PEOPLE OF MI V KORRY KINTA BERRYAnnotate this Case
STATE OF MICHIGAN
COURT OF APPEALS
PEOPLE OF THE STATE OF MICHIGAN,
December 18, 1998
Saginaw Circuit Court
LC No. 96-012703 FC
KORRY KINTA BERRY,
Before: Cavanagh, P.J., and Markman and Smolenski, JJ.
Defendant was convicted by a jury of two counts of first-degree murder,1 MCL 750.316(1);
MSA 28.548(1), one count of first-degree criminal sexual conduct (CSC I),2 MCL 750.520b(1); MSA
28.788(2)(1), one count of conspiracy to commit armed robbery, MCL 750.157a; MSA 28.354(1)
and MCL 750.529; MSA 28.797, one count of armed robbery, MCL 750.529; MSA 28.797, one
count of first-degree home invasion, MCL 750.110a(2); MSA 28.305(a)(2), one count of carrying a
dangerous weapon with unlawful intent, MCL 750.226; MSA 28.423, and one count of possession of
a firearm during the commission of a felony (felony-firearm), MCL 750.227b(1); MSA 28.424(2)(1).
Defendant was sentenced to a term of two years’ imprisonment for the felony-firearm conviction, such
sentence to be followed consecutively by concurrent terms of life in prison without parole for the murder
convictions, life in prison for the conspiracy, armed robbery and CSC I convictions, ten to twenty
years’ imprisonment for the home invasion conviction, and three to five years’ imprisonment for the
carrying a dangerous weapon conviction. Defendant appeals as of right. We affirm.
In 1996, defendant and Eric Braddock perpetrated armed robbery on the inhabitants of a
residence. During the robbery, defendant perpetrated CSC I on one of the female inhabitants. Almost
immediately after fleeing the resident, defendant and Braddock encountered Jermaine Youngblood in a
field and robbed him. When Youngblood indicated that he knew defendant, defendant killed
Youngblood. Shortly thereafter defendant killed Braddock.
Defendant first argues that he had a right to separate murder trials because the killings were not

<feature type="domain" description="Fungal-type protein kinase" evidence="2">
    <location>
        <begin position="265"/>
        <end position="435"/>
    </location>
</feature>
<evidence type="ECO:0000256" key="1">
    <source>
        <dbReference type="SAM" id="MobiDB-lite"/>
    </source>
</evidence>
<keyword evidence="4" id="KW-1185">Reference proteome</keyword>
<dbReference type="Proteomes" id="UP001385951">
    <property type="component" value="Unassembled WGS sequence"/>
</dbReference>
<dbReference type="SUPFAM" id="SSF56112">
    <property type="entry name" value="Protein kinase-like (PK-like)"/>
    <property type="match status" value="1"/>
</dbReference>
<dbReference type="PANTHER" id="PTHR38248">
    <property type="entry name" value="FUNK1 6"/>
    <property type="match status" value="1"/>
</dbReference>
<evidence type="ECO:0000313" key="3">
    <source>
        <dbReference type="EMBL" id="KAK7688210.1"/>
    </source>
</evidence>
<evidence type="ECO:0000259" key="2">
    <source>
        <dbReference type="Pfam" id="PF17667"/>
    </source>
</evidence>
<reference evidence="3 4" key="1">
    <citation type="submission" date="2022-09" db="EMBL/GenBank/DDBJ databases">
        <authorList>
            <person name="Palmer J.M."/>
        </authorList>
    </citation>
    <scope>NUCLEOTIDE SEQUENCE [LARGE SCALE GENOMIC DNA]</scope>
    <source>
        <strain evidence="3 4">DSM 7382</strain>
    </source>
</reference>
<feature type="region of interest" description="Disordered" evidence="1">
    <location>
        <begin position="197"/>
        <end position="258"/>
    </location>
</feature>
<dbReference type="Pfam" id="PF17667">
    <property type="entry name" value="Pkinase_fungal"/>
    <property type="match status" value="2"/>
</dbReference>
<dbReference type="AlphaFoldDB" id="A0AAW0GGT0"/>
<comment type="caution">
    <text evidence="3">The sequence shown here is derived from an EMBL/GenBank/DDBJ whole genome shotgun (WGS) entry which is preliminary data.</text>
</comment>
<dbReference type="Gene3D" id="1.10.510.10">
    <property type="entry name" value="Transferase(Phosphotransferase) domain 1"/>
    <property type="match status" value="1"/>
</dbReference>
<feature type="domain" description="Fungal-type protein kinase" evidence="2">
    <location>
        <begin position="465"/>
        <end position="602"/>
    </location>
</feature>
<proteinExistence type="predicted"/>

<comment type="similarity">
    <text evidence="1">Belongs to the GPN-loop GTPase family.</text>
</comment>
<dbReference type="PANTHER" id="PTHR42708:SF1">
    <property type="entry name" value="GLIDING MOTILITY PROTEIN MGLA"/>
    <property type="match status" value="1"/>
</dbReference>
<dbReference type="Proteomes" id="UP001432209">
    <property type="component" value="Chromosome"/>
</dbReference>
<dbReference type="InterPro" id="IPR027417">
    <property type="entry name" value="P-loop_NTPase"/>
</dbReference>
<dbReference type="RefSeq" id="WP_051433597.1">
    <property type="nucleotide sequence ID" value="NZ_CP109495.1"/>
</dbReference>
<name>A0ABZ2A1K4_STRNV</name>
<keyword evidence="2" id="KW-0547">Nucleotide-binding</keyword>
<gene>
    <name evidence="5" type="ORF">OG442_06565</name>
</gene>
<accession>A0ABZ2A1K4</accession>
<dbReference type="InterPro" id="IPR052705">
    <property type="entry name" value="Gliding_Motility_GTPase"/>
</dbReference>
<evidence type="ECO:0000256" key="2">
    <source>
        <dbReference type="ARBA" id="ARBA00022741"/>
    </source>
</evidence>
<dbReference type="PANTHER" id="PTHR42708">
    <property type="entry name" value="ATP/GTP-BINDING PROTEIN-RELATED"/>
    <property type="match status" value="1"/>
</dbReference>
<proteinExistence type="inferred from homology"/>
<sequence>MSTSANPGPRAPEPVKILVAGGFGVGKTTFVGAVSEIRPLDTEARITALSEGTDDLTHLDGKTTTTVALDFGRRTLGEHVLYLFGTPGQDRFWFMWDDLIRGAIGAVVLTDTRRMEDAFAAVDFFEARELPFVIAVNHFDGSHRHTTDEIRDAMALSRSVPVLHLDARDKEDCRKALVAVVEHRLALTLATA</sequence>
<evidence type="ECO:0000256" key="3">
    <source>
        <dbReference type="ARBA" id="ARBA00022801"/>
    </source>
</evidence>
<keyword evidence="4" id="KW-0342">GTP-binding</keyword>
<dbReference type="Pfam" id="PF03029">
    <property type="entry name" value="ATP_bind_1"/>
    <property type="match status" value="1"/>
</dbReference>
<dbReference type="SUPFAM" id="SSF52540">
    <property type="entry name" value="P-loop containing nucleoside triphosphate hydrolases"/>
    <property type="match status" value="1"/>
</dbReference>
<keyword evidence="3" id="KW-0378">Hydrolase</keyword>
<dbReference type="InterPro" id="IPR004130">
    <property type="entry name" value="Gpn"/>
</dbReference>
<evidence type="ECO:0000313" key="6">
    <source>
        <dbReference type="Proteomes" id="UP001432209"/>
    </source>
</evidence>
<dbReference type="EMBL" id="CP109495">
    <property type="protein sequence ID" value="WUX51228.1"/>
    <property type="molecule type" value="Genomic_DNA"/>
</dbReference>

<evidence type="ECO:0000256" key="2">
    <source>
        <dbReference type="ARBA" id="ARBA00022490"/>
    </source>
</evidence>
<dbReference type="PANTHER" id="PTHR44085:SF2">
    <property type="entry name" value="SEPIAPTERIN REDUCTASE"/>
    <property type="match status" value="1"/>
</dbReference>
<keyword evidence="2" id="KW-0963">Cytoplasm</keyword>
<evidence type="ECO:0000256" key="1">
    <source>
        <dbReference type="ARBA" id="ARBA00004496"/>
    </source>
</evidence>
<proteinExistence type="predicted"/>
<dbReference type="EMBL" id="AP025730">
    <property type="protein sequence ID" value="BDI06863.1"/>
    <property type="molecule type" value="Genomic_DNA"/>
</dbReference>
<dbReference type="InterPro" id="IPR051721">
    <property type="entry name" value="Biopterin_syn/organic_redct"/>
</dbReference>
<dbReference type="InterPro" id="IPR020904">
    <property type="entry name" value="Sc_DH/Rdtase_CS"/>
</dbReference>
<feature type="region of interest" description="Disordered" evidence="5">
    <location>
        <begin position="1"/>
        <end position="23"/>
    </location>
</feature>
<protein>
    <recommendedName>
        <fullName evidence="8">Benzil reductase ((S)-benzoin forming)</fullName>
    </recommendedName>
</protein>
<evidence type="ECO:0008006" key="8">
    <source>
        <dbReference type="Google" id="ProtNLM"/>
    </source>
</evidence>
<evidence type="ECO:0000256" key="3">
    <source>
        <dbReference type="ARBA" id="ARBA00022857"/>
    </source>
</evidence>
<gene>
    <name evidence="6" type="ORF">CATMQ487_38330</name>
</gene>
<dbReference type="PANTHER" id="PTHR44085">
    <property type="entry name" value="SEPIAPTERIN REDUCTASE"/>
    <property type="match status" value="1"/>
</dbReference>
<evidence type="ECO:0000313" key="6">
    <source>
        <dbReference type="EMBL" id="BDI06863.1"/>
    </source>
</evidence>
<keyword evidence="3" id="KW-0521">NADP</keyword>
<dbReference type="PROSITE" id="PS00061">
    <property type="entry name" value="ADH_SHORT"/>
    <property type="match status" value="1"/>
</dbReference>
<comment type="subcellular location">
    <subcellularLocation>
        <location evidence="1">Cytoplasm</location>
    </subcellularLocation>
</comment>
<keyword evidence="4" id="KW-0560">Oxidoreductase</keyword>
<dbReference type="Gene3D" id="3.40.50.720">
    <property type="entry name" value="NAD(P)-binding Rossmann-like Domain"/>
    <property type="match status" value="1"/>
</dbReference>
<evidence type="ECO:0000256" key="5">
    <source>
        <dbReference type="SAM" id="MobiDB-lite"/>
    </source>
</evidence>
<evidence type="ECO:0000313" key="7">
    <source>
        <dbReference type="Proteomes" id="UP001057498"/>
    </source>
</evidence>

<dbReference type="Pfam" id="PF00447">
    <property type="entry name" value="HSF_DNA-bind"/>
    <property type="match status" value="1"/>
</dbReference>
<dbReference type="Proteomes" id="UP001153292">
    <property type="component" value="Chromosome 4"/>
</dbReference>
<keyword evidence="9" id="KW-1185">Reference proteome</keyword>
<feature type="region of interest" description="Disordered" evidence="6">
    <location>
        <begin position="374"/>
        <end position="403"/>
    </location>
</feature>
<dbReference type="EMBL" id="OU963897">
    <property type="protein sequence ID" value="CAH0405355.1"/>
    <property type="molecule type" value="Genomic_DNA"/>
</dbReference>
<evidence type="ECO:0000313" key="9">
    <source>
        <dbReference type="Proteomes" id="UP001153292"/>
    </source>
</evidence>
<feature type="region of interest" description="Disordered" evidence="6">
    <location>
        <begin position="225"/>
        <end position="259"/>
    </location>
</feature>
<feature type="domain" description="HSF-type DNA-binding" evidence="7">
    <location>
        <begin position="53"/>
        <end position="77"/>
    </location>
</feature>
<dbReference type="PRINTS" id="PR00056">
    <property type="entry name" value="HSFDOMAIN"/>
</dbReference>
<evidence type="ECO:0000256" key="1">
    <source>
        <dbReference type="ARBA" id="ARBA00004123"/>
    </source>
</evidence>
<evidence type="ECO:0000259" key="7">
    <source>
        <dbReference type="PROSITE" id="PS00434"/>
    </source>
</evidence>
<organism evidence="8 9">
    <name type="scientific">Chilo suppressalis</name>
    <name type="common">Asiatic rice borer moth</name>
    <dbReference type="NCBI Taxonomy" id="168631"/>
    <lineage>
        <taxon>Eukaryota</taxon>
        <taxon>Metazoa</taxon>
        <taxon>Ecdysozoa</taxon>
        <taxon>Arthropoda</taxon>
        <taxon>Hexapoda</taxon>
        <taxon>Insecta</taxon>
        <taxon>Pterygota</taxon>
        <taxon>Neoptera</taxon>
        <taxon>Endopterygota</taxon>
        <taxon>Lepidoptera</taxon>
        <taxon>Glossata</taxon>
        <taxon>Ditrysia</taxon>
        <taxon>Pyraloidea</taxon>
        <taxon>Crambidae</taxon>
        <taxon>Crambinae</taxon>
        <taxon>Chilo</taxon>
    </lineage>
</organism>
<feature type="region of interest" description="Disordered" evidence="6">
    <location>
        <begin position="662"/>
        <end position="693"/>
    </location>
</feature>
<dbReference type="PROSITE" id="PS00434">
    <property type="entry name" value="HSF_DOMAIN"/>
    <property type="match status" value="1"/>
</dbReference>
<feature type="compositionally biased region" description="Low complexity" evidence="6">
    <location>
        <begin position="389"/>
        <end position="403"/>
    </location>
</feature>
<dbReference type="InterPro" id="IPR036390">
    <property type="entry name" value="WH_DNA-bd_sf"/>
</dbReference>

either part of the “same conduct” or a “series of acts connected together or constituting parts of a single
scheme or plan.” Defendant contends that the failure to have separate murder trials thus denied him a
right to a fair trial. However, defendant concedes that he did not move for separate trials or otherwise
make any sort of objection on this ground below. Thus, defendant has failed to preserve this issue for
appeal. People v Green, 228 Mich App 684, 690-691; 580 NW2d 444 (1998). Accordingly, we
will review this issue only if necessary to avoid manifest injustice. Id.
Defendant’s argument implicates MCR 6.120(B), which provides as follows:
On the defendant’s motion, the court must sever unrelated offenses for separate
trials. For purposes of this rule, two offenses are related if they are based on
(1) the same conduct, or
(2) a series of connected acts or acts constituting part of a single scheme or
As explained in People v Tobey, 401 Mich 141, 151-152; 257 NW2d 537 (1977):
“A series of acts connected together” refers to multiple offenses committed “to
aid in accomplishing another, as with burglary and larceny or kidnapping and robbery.”
“A series of acts . . . constituting parts of a single scheme or plan” refers to a situation